Ticks and horses
Lyme disease as a result of a tick bite is a well-known phenomenon in humans. Lyme disease is one of the diseases that can be transmitted by a tick. Tick diseases are increasingly common in the Netherlands. There are often several vague complaints when someone is infected by a tick. In certain regions of the Netherlands, especially the wooded areas, you can also regularly find a tick on your horse. Can this also have consequences for your horse?
Lyme disease is not caused by a parasite but by, among other things, a bacterium: Borrelia burgdorfi. This bacteria is transmitted by ticks. Depending on where the tick is found, up to 75% of the ticks may be infected with the Lyme bacteria. The longer the tick is, the greater the chance of infection. Because ticks are often not noticed, the symptoms are not noticed until late and only discovered when it is already chronic.
A number of ticks occur in the Netherlands. The most common tick is Ixodes Ricines. The life cycle takes tubetween two and three years. During this period, the larvae, nymphs and ticks do not spend more than 3 weeks on the three different hosts. The rest of the time is spent at the bottom of the forest. Active adult ticks are generally a bit higher in the vegetation to be able to sit on a passing horse. The ticks are most active in spring and fall. The Ixodes ricinus tick can transmit the bacteria Borrelia burgdorferi. Research by the University of Wageningen showed that in 2006 average 23.6% of the Dutch ticks were infected with the Borrelia bacteria. The female is usually larger, so it is soon discovered. The male does not absorb blood and therefore cannot transmit diseases. The theory that the risk of Lyme disease is many times smaller if the tick is properly removed within 24 hours is now much outdated.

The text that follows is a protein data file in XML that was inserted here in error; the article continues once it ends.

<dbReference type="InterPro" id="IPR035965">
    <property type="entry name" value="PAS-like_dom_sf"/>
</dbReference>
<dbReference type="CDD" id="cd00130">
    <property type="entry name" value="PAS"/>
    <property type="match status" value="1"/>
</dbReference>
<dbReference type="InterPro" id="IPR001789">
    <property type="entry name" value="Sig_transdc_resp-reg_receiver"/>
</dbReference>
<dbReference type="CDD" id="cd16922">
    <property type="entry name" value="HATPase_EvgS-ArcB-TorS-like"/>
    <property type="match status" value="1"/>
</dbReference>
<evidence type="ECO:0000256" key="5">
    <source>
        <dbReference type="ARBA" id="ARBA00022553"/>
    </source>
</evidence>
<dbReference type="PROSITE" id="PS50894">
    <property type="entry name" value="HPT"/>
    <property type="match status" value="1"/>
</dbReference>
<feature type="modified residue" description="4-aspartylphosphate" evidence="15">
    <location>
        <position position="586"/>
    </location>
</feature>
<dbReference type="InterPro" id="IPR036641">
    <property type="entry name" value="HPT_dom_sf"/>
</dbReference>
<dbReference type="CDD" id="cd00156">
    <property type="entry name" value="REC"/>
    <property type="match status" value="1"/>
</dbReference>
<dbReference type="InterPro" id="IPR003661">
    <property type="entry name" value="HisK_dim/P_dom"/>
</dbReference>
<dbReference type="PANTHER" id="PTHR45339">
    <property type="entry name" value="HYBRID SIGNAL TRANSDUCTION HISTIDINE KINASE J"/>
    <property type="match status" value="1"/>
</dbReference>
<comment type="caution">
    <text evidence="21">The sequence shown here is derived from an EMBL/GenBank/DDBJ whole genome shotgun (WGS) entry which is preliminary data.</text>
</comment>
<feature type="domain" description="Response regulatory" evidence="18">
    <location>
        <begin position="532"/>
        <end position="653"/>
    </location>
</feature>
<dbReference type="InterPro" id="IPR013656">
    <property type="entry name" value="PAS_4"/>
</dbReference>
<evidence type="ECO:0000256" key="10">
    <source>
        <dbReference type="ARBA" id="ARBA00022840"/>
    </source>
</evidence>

Other important ticks are Dermacentor ticks. These normally live in somewhat warmer areas, but have also been seen occasionally in the Netherlands in recent years. The adult ticks are particularly active in the spring and fall. This tick prefers to live on vacant areas around cities and on neglected pastures. This tick is the transmitter of the disease babesiosis.
The tick bite
Ticks are often mainly found on the lower legs, abdomen, groin and chest. The tick can damage and irritate the skin there. Sometimes it is also painful. After the bite, a scab can form, sometimes it is even warm, swollen and sensitive.
The tick bite itself often does little harm. Problems can arise when diseases are transmitted by the tick. Lyme disease (Borrelia burgdorferi), Babesiosis and Ehrlichiosis are tick-borne diseases.
What to do with a tick bite
It is very important to check your horse carefully when you have been in a place with a lot of ticks, such as in a forest. When the ticks are removed immediately (within 24 hours), the risk of infection is smaller. When the tick has been removed, it can be sent for examination to determine which tick it is and which infection the tick may be carrying. It is also important to remember the location of the tick, as this may be important for further investigation.
Removing a tick
The tick tweezers are opened on the skin placed above and below the tick’s head. The tweezers are closed and the tick is removed in a circular motion. By removing a tick with tweezers, it is prevented that the body of the engorged tick is pinched and often the head remains. Anesthesia with alcohol is undesirable, because a tick can then empty its stomach contents. Tick tweezers are available at the practice.
Diseases due to a tick bite
Lyme is caused by, among other things, Borrelia burgdorferi, a pathogen that resembles a bacterium.
The first symptom of a possible infection after a tick bite is visible in humans as a red circular spot that starts to spread. We usually don’t see this in horses, because of the coat. Complaints may arise at a later time. The clinical signs of the disease are associated with nonspecific symptoms in both humans and horses. The following symptoms can be seen: variable lameness, stiff thick joints, fever, tender muscles, chronic weight loss, lethargy, behavioral changes, neurological symptoms. The complaints can be very diverse.